hahtool, where's all the attacks?

robin, was that anon remark directed at you?

Jeezus, I need a drink.

Robin said...

joining Dennis for a cocktail. Not directed at me, me thinks, I just have issues with people who are not able to identify themselves.

windhover said...

I'm not anonymous, never have been, never will be, but if there are onions to be bitten (I'm sure that's a euphemism for something much more tasty), I'm in ( so to speak).
On the other hand, if we're actually talking about onions, I'll take mine on the side.
BTW Dennis, how did dinner turn out?

carol said...

Dennis (and others) maybe I'll join you for that drink! Some people seem to be off their meds.... or maybe should be taking some :0

I am totally ignorant of onions except for cooking with them. What am I missing here???

Dennis said...

Well, I'm glad I'm not alone in my confusion.

Carol, as to the onion, slowly peeling one is one of life's great pleasures.

Jazzbumpa said...

Carol -

Forgiveness not required. The onion has lots of ridiculous satire, and often goes beyond the bounds of even bad taste - a detail that I wasn't thinking about when I posted the link.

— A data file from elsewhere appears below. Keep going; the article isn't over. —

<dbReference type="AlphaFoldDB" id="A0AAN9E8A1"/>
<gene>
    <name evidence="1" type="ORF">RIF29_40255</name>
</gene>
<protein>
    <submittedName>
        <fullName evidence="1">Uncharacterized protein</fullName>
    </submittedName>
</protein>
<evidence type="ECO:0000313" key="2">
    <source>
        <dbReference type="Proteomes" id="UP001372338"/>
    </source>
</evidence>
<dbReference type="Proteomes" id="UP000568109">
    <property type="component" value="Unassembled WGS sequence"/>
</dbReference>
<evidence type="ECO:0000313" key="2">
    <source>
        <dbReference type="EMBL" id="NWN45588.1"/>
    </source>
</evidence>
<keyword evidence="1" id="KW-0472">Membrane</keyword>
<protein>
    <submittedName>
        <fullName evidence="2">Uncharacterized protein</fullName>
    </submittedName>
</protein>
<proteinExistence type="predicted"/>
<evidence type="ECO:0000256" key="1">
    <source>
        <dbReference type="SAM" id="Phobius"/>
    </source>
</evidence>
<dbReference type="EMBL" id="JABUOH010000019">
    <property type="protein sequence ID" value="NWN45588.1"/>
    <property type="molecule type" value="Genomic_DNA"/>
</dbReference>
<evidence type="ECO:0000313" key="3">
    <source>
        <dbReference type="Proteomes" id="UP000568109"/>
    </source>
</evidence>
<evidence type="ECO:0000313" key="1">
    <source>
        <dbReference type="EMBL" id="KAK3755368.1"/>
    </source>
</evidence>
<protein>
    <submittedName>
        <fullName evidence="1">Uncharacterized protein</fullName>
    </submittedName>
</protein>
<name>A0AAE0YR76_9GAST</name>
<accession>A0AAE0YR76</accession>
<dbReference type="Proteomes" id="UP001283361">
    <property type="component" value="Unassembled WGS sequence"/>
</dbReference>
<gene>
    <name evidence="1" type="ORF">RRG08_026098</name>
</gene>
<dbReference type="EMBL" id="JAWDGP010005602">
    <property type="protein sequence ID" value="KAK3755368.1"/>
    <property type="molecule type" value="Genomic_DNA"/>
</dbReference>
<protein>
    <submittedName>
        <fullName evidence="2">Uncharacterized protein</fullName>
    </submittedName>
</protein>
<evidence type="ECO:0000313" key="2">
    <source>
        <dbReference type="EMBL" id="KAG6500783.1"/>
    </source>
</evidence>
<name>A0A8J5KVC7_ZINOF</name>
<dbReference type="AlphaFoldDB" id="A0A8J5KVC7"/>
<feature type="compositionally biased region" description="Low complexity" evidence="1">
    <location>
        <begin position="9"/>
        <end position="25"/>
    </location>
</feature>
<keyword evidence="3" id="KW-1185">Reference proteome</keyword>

Dennis -

You do have a way of gettng to the heart of the matter.

I did have a nice glass of cheap pinot noir at dinner.

We'll be up early running errands then off to T-town tomorrow for mom maintenance. I'll check in late, probably.

5 and out for me

Cheers!
JzB the high 5 trombonist

kazie said...

The Onion is generally a spoof of every subject it treats. Incidentally, two of my former students write for it: Chris Pauls and Joe Garden. I think both got started when it was based in Madison. Frequently if you see an article on the front page with a link or (cont.) to somewhere else, there won't be anything at the other page or link site. It's just the way they are.

If you search for Joe's name at the link provided above, several articles come up, which I suppose he wrote, but they rarely provide by-lines.

Dennis said...

Windhover @8:27, everybody's full.

How're you making out with the phone/puzzle problem?

Annette said...

To me, D'OH is like "V-8, Aha, I get it", whereas D'UH is like "I did something stupid. Jeez do I feel like an idiot.".

Dennis: Loved the WOW, and first quote, in particular!

The puzzle started really slow for me, but once I saw one filled theme answer, I understood how to solve the others.

GREAT catch, Jerome!!! LOL!

Did anyone else have a problem with 42D "Behave" = ACT?

The only way I was able to rationalize 43D "Goes after" = SETS AT, was thinking of the old-fashioned term of "SETting your cap AT" someone, meaning you're going to work at gaining their affections.